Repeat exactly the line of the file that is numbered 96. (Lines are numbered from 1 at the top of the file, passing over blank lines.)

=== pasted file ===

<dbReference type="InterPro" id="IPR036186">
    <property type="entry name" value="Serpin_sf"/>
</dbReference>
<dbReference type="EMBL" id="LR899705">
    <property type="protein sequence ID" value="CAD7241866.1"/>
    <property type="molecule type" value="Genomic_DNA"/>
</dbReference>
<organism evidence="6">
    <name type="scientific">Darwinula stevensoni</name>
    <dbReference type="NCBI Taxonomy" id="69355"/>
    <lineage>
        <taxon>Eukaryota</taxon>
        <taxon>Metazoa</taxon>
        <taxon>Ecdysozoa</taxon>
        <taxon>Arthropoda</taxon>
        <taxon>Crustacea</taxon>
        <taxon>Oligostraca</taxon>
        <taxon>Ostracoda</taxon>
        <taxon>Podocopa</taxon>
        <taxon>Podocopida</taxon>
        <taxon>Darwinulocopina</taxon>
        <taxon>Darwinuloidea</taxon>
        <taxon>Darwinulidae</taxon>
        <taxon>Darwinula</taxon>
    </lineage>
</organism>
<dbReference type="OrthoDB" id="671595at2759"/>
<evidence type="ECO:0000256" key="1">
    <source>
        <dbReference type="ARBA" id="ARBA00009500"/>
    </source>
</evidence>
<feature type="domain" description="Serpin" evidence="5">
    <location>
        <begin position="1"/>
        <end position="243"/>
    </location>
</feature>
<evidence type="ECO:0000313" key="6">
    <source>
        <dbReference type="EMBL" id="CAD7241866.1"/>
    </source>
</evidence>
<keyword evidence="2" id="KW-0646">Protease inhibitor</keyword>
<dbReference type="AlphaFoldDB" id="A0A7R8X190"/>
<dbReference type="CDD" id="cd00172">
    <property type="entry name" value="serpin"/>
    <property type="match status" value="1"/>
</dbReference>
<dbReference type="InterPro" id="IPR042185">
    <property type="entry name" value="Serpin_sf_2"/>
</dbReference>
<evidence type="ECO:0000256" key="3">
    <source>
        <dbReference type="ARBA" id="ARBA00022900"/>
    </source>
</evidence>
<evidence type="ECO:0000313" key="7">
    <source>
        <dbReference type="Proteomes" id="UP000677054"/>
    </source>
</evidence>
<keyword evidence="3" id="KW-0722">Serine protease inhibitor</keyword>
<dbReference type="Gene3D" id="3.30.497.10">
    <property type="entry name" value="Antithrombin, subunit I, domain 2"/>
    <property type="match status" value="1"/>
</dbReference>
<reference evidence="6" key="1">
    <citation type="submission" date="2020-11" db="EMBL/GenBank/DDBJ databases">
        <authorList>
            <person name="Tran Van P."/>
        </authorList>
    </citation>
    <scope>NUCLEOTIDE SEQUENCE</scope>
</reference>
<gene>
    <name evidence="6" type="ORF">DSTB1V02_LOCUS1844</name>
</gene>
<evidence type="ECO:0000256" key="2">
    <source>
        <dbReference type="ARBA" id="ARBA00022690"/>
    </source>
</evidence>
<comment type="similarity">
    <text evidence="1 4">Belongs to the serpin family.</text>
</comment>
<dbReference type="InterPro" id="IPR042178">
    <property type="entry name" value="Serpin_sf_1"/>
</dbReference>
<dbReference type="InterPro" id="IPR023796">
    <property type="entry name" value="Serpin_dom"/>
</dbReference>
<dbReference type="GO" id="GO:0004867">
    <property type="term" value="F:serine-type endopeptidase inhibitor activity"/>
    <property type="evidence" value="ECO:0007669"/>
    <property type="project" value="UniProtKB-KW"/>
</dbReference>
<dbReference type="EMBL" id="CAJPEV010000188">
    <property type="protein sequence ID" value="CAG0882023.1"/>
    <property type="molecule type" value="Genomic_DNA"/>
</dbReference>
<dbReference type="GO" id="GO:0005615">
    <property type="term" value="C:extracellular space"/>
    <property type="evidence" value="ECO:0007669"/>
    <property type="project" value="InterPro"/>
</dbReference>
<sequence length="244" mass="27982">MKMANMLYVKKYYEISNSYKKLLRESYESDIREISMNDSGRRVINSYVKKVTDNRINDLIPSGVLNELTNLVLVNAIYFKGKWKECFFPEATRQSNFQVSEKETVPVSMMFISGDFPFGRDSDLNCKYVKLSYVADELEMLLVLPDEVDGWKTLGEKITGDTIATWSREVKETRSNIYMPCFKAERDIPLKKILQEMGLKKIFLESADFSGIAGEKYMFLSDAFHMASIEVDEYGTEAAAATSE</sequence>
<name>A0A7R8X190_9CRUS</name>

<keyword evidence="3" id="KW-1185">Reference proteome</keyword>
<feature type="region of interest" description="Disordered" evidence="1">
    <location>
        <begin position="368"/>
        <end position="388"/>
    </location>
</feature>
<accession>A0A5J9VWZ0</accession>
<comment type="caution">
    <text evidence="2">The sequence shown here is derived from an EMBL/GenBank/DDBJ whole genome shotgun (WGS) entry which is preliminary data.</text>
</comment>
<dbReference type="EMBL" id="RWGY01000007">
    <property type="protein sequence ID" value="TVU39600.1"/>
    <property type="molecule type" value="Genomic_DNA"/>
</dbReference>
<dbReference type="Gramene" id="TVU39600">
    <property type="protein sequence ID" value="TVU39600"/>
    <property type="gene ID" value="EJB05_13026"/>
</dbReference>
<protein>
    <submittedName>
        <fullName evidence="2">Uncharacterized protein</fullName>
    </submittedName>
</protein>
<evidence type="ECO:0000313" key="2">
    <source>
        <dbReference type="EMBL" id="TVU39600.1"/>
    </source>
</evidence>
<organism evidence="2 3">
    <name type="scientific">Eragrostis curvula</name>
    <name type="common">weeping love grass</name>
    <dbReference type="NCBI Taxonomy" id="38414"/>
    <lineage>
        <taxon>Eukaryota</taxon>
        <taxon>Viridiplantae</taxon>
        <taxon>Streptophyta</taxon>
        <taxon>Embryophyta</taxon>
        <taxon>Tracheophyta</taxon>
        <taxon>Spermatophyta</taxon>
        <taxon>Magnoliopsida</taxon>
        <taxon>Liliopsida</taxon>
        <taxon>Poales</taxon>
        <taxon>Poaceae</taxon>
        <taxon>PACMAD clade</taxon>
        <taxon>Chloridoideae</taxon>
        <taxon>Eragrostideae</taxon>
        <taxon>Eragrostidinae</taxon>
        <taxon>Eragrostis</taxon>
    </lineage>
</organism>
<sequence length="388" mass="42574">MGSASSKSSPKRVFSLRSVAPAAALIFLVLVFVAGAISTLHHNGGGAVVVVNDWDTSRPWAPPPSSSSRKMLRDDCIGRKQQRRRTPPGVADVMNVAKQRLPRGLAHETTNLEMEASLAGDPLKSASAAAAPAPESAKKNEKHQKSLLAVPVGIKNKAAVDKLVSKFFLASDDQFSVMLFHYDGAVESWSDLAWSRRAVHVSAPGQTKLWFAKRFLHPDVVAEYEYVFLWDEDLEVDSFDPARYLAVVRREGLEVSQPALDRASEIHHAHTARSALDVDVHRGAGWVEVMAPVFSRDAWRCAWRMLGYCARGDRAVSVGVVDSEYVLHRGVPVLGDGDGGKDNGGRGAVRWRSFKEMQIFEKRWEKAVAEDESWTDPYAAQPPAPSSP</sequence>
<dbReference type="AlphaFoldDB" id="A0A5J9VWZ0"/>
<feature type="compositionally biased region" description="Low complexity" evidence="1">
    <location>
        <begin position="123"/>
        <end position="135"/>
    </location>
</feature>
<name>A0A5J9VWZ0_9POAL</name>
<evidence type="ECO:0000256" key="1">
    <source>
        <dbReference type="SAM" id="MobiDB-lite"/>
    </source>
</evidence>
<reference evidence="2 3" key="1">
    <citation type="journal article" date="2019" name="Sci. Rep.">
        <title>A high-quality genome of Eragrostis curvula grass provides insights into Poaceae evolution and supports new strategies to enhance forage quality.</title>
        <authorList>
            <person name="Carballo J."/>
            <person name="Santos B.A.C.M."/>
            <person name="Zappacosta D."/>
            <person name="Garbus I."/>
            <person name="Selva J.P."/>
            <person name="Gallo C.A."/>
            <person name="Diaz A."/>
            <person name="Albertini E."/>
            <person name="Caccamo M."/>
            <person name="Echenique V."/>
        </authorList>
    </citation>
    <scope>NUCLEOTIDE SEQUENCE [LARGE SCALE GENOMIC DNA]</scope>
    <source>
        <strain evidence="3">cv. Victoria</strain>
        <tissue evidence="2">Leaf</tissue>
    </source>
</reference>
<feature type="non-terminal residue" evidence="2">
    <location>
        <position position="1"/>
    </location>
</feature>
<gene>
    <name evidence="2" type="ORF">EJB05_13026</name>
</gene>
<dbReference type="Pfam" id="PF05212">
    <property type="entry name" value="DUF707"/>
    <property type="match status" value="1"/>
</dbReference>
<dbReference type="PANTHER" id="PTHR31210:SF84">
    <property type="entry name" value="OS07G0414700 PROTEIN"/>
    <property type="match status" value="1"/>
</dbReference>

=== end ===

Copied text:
    <property type="project" value="UniProtKB-KW"/>